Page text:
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FDA Loses Suit About Health Claims

Wednesday, June 9th, 2010

2010-06-09 FDA Loses Suit copyWill a U.S. District Court ruling slapping the U.S. Food and Drug Administration for censoring scientifically backed claims about the cancer-fighting properties of the mineral selenium mean anything to those who would like to promote the positive effects of UV exposure? A leading health news editor hopes so.

Mike Adams, editor of, dedicated his column this week to a U.S. District Court ruling this week on selenium. The Washington, D.C., court ruled that FDA violated the First Amendment rights of a selenium supplement distributor by censoring scientifically based claims about how the mineral may reduce cancer risk.

“In this court case, ALLIANCE FOR NATURAL HEALTH, et al. vs. KATHLEEN SEBELIUS, et al., the judge ruled that the FDA violated the First Amendment rights of the plaintiffs by restricting their free speech about the anti-cancer benefits of their selenium supplements,” Adams wrote, quoting ANH attorney Jonathan Emord – who Adams refers to as “health freedom attorney” – as saying, “The decision… reaffirms that FDA is subject to the strictures of the First Amendment in its evaluation of health claims and it faults FDA for failing to follow that standard, holding its suppression of the selenium-cancer risk reduction claims unconstitutional.”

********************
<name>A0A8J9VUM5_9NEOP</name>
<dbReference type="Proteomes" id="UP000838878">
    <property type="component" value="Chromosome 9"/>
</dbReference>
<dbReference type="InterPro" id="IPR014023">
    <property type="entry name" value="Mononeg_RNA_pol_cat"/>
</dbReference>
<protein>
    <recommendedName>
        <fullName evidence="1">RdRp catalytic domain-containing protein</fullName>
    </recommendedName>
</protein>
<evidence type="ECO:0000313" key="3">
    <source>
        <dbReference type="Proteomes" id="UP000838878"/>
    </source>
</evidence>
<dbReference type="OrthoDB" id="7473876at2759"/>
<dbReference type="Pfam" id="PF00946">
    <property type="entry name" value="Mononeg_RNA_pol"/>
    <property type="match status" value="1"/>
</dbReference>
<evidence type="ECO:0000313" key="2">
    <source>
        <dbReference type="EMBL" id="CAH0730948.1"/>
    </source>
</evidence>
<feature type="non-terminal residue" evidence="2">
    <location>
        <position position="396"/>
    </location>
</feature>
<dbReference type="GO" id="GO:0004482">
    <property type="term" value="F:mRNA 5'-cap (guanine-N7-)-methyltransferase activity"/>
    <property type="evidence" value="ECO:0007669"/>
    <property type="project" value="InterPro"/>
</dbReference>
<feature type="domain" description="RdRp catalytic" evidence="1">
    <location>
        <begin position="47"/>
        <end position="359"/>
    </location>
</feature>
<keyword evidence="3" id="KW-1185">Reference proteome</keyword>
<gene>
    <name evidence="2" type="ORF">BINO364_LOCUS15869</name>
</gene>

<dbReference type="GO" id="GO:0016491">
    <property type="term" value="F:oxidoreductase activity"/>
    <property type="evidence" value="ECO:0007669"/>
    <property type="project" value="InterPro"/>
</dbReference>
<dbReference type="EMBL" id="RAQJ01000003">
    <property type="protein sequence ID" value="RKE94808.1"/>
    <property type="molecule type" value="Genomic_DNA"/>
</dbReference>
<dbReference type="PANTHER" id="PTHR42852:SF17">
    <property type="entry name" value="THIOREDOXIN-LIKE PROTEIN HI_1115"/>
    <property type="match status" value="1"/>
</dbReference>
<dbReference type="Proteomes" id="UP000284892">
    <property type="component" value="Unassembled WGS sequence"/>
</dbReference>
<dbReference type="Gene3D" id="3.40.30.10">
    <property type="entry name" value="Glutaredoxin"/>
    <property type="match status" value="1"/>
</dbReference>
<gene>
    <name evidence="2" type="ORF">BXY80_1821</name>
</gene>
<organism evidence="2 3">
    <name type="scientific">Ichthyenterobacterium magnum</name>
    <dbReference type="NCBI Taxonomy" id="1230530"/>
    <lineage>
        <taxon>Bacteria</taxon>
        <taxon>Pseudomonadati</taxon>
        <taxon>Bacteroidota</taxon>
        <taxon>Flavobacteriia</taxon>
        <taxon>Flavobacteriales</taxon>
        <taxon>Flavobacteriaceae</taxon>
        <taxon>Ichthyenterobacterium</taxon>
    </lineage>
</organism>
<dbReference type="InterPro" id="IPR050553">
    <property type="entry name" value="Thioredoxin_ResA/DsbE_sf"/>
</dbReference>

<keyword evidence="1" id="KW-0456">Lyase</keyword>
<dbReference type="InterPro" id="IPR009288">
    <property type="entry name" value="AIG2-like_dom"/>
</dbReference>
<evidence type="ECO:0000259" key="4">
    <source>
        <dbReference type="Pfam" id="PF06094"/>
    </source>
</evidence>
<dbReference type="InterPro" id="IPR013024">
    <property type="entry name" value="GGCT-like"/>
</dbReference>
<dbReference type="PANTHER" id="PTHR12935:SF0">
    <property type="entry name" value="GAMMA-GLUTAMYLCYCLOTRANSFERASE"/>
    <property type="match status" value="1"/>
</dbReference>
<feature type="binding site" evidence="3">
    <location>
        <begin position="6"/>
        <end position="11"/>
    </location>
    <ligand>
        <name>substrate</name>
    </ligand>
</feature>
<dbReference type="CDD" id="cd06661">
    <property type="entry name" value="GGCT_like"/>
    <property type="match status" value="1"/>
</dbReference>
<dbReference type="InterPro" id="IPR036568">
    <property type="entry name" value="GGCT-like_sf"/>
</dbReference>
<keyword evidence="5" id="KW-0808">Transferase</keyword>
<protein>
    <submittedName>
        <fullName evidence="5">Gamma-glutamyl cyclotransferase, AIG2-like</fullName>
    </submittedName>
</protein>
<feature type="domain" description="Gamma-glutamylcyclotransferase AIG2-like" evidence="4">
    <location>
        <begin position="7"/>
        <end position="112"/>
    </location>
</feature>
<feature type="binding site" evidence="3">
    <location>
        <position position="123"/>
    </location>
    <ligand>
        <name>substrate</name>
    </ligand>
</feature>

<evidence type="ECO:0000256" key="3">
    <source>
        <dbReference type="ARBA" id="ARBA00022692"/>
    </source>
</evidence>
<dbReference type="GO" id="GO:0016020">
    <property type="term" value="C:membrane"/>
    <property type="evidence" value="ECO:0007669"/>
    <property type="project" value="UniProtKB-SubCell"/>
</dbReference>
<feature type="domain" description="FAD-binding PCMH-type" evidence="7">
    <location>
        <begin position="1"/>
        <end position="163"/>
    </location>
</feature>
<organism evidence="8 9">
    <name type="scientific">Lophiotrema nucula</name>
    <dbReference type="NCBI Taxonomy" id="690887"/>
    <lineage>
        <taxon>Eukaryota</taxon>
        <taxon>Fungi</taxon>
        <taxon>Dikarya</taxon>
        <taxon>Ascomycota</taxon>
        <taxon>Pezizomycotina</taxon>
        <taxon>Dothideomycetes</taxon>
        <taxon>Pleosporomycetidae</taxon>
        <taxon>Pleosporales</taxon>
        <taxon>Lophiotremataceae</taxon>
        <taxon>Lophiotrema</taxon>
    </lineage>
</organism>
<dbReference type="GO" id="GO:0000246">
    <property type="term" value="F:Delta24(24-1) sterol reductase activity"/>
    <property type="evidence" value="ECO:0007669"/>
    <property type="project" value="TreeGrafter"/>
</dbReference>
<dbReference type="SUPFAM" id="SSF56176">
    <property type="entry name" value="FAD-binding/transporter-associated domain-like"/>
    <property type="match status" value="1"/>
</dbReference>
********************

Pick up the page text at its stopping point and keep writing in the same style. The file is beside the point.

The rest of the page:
Emord continued, “The Court concludes that the FDA… has not provided any empirical evidence, such as ‘studies’ or ‘anecdotal evidence,’ that consumers would be misled by… plaintiffs’ claims were they accompanied by qualifications. Moreover, the explanation the FDA offers to demonstrate that plaintiffs’ claims are misleading – that the claims leave out pertinent information – is not support for banning the claims entirely…”

Adams has criticized governmental agencies who have questioned the claim that UVB in indoor tanning is an abundant source of vitamin D production – an indisputable finding.

Adams is cautiously optimistic about what the precedent means. “This could be the beginning of the end of FDA censorship of truthful, scientifically-supported health claims,” he writes, exercising caution. “I want to be perfectly clear what we stand for here. I do not support a Wild West approach to free speech about supplements where any company can claim anything they want whether it’s true or not. That can get entirely out of hand, and it would only encourage the kind of marketing fraud we now see rampant in the pharmaceutical industry. What I support is truthful health claims that can be backed by a minimum of three articles published in peer-reviewed science journals. This threshold of scientifically credibility is high enough to avoid outright fraudulent quack claims while still allowing truthful claims to be reasonably met through scientific inquiry. If such a rule were adopted, it would open the industry to making a wealth of truthful claims about the beneficial effects of foods, herbs and supplements.”

Smart Tan encourages tanning facilities to promote a cosmetic message, correctly promoting the risks of UV overexposure.

To read the Natural News story click here.

To read the ANH announcement click here.